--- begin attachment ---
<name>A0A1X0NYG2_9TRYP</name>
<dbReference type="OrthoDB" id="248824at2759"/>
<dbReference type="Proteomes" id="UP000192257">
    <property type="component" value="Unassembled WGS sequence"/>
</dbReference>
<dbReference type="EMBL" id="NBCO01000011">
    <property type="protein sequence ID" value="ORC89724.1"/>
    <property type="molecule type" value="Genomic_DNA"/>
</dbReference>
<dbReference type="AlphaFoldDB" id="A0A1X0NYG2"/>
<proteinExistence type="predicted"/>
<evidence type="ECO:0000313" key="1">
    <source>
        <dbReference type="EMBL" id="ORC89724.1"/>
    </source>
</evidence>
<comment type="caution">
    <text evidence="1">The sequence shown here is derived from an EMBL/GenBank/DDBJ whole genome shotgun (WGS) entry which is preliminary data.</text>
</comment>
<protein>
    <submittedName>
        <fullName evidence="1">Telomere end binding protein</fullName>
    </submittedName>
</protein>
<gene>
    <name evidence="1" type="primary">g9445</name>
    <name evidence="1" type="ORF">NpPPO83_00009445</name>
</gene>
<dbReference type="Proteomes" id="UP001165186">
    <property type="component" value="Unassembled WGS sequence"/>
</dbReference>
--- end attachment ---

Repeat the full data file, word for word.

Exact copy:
<name>A0A1X0NYG2_9TRYP</name>
<dbReference type="OrthoDB" id="248824at2759"/>
<dbReference type="Proteomes" id="UP000192257">
    <property type="component" value="Unassembled WGS sequence"/>
</dbReference>
<dbReference type="EMBL" id="NBCO01000011">
    <property type="protein sequence ID" value="ORC89724.1"/>
    <property type="molecule type" value="Genomic_DNA"/>
</dbReference>
<dbReference type="AlphaFoldDB" id="A0A1X0NYG2"/>
<proteinExistence type="predicted"/>
<evidence type="ECO:0000313" key="1">
    <source>
        <dbReference type="EMBL" id="ORC89724.1"/>
    </source>
</evidence>
<comment type="caution">
    <text evidence="1">The sequence shown here is derived from an EMBL/GenBank/DDBJ whole genome shotgun (WGS) entry which is preliminary data.</text>
</comment>
<protein>
    <submittedName>
        <fullName evidence="1">Telomere end binding protein</fullName>
    </submittedName>
</protein>
<gene>
    <name evidence="1" type="primary">g9445</name>
    <name evidence="1" type="ORF">NpPPO83_00009445</name>
</gene>
<dbReference type="Proteomes" id="UP001165186">
    <property type="component" value="Unassembled WGS sequence"/>
</dbReference>